Fine-tuning Large Language Models for Chemical Text Mining

01 February 2024, Version 2
This content is a preprint and has not undergone peer review at the time of posting.


Extracting knowledge from complex and diverse chemical texts is a pivotal task for both experimental and computational chemists. The task is still considered to be extremely challenging due to the complexity of the chemical language and scientific literature. This study explored the power of fine-tuned large language models (LLMs) on five intricate chemical text mining tasks: compound entity recognition, reaction role labelling, metal-organic framework (MOF) synthesis information extraction, nuclear magnetic resonance spectroscopy (NMR) data extraction, and the conversion of reaction paragraph to action sequence. The fine-tuned LLMs models demonstrated impressive performance, significantly reducing the need for repetitive and extensive prompt engineering experiments. For comparison, we guided GPT-3.5 and GPT-4 with prompt engineering and fine-tuned GPT-3.5 as well as other open-source LLMs such as Llama2, T5, and BART. The results showed that the fine-tuned GPT models excelled in all tasks. It achieved exact accuracy levels ranging from 69% to 95% on these tasks with minimal annotated data. It even outperformed those task-adaptive pre-training and fine-tuning models that were based on a significantly larger amount of in-domain data. Given its versatility, robustness, and low-code capability, leveraging fine-tuned LLMs as flexible and effective toolkits for automated data acquisition could revolutionize chemical knowledge extraction.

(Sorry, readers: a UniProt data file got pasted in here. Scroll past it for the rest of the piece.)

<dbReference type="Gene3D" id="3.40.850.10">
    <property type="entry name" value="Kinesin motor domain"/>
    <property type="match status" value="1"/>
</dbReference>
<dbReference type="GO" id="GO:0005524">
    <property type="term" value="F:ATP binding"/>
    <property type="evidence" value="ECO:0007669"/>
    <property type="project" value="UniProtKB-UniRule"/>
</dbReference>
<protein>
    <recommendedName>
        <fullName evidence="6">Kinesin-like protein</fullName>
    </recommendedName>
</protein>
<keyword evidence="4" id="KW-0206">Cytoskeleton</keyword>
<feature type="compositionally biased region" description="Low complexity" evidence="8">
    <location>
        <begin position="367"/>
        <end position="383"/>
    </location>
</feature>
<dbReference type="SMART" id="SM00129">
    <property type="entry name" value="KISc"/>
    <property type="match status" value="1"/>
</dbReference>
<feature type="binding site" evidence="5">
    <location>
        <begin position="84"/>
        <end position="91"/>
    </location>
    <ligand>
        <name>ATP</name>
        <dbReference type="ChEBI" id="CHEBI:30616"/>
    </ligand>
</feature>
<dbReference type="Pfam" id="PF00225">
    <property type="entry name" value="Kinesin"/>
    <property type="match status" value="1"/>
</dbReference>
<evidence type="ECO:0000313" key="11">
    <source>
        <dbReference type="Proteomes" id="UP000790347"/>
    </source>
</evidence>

Chemical Text Mining
Large Language Models
Knowledge Extraction
chemical synthesis
language model
reaction role
chemical procedure
structured data


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